9 Tips on Selecting the Best Assisted Living Facility

With over 28,000 assisted living facilities in the United States, choosing the best assisted-living facility for your elderly loved one can be a little overwhelming. There are so many factors to consider because it’s very similar to choosing a new home.

How can you possibly choose a new living space with just a few visits? Easy – you need to ask a lot of questions. We’ve rounded up nine tips on what to ask the staff and what factors to look out for so you’ll know which assisted living facility is the best for your loved one.

1.  Ask the staff how long they’ve been working for the facility.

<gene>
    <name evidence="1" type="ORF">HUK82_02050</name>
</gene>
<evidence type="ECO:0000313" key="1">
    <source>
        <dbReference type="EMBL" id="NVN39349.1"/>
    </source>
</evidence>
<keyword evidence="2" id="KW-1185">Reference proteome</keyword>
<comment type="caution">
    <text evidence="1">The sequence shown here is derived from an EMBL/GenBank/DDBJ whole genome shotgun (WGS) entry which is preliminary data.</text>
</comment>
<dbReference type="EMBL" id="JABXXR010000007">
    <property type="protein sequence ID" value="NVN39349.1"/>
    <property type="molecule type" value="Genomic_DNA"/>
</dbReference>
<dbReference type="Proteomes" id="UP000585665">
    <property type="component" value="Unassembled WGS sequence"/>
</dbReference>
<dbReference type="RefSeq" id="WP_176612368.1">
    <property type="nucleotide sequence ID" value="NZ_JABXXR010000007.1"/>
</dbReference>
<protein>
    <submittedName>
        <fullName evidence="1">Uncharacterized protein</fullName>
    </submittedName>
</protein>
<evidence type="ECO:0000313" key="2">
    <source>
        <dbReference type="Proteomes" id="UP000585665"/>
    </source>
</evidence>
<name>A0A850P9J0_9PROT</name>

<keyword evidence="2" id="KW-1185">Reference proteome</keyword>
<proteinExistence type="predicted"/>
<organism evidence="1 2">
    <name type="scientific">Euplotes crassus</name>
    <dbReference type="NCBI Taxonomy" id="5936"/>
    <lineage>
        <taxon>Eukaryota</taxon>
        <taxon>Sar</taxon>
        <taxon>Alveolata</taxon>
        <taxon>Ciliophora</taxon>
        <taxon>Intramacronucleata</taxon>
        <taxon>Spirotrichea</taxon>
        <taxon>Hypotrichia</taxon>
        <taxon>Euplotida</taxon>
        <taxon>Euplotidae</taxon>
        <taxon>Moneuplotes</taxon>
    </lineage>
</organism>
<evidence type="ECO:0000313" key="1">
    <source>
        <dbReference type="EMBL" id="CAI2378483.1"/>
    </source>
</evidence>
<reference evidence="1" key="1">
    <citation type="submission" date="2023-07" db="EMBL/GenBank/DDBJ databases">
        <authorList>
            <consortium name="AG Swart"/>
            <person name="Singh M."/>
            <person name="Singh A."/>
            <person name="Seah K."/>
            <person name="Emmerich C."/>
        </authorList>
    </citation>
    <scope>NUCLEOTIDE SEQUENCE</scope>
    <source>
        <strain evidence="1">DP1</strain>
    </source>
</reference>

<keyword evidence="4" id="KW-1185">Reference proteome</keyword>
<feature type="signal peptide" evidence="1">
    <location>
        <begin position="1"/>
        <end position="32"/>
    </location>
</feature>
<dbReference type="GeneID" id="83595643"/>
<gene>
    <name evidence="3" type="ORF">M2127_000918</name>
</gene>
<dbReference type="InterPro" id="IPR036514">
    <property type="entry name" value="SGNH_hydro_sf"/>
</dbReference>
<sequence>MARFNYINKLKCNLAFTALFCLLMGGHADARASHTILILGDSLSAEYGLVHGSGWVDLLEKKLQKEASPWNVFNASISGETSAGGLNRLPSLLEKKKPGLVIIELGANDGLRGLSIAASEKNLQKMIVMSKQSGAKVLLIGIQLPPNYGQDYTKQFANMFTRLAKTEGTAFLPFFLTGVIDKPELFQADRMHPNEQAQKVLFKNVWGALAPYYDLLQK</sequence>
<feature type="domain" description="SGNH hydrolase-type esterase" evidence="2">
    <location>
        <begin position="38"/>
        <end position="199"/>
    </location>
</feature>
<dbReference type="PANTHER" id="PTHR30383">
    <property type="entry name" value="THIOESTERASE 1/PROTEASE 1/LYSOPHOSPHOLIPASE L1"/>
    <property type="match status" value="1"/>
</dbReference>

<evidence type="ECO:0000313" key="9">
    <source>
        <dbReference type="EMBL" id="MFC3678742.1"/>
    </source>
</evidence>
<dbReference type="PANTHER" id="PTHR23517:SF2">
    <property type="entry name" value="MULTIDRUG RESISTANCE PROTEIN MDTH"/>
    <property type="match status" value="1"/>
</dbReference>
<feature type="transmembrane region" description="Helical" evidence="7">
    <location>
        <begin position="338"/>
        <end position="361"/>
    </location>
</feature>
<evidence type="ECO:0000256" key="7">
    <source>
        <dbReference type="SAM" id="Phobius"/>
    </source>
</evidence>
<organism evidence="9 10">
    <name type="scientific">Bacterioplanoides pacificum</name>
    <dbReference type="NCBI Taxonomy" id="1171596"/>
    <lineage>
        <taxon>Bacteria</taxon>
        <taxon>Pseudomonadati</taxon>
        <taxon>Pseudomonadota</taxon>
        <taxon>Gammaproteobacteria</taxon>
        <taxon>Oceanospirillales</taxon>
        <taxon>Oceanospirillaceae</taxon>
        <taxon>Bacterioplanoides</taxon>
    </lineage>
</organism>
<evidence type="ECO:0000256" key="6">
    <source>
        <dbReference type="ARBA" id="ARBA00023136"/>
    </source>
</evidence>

High caregiver turnover is a common problem among assisted living facilities. However, one of the factors in distinguishing the ‘best’ ALF is that there is a high retention of staff workers. This usually means that the management treats their staff well that it translates to their performance. If the caregiver is happy and if he/she enjoys what he/she does, then you’re sure that your elderly loved one will be well taken care of.

2.  Talk to the caregivers

The backbone of the facility is not the owner, nor is it the residents. In fact, the backbone of every assisted living facility are the caregivers. Aside from taking good care of the senior residents and attending to their needs, caregivers set the tone and the mood of the facility.

Sure, getting to know the owners and managers of every ALF you consider is important, but establishing a relationship with the caregivers are a must. After all, they’re the ones your loved one is interacting to the most. Getting to know them gives you a hint of how the facility treats their staff.